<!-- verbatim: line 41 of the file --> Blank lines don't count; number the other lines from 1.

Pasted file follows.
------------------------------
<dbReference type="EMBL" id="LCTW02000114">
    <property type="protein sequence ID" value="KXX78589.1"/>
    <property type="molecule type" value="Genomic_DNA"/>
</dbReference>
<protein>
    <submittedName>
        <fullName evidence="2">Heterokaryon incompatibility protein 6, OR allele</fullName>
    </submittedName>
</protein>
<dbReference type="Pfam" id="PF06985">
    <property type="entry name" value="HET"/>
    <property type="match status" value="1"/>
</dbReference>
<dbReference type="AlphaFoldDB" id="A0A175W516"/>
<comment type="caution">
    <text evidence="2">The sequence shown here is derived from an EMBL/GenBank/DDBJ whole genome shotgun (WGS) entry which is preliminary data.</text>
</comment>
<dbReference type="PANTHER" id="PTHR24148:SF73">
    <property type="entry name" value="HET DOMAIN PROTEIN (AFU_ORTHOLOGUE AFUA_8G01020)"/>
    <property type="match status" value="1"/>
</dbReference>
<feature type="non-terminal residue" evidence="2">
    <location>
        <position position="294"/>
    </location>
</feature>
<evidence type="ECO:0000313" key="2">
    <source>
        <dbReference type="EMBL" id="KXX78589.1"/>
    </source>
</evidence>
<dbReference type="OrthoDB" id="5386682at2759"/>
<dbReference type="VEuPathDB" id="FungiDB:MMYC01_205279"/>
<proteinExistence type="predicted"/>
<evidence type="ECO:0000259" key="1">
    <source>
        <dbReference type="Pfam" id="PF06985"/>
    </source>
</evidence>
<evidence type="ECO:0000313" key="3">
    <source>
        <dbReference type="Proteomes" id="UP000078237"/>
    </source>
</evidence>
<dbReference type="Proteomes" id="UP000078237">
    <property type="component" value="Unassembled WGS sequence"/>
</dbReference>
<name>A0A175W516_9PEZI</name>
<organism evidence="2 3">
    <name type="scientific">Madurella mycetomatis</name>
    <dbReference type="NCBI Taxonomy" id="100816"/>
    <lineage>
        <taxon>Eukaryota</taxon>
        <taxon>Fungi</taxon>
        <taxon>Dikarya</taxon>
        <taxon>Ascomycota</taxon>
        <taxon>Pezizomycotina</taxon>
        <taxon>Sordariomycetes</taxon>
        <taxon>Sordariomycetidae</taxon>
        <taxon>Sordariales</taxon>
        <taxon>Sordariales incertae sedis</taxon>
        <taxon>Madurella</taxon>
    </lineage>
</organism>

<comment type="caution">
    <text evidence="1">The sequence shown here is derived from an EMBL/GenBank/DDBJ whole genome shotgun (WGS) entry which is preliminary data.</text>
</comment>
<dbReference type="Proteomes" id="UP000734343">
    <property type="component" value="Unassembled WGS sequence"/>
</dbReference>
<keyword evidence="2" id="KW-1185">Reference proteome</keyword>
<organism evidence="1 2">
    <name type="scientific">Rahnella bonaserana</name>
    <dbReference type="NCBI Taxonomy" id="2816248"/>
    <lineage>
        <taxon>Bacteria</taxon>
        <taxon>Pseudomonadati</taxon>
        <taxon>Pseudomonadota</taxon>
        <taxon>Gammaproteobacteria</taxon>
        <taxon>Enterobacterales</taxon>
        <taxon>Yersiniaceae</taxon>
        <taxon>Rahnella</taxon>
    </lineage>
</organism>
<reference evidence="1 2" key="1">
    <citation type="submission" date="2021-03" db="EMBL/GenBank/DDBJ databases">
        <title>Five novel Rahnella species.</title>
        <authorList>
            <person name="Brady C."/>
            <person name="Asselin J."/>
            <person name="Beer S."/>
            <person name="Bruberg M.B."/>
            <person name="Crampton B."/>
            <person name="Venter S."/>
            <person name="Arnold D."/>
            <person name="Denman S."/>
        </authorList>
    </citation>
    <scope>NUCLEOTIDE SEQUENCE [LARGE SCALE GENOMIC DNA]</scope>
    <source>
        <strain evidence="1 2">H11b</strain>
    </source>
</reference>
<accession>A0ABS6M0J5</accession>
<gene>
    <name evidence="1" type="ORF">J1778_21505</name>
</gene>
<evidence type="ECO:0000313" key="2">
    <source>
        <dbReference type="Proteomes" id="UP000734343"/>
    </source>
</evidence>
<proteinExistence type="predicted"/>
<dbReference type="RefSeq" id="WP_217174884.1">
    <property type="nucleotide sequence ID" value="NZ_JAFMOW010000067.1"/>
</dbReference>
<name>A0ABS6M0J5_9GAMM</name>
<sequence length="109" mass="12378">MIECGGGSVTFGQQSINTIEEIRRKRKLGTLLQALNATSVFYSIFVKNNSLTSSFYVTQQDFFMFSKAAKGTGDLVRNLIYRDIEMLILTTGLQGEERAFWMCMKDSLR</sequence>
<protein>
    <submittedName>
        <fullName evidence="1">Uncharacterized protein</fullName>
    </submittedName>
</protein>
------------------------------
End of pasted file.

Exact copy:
    <source>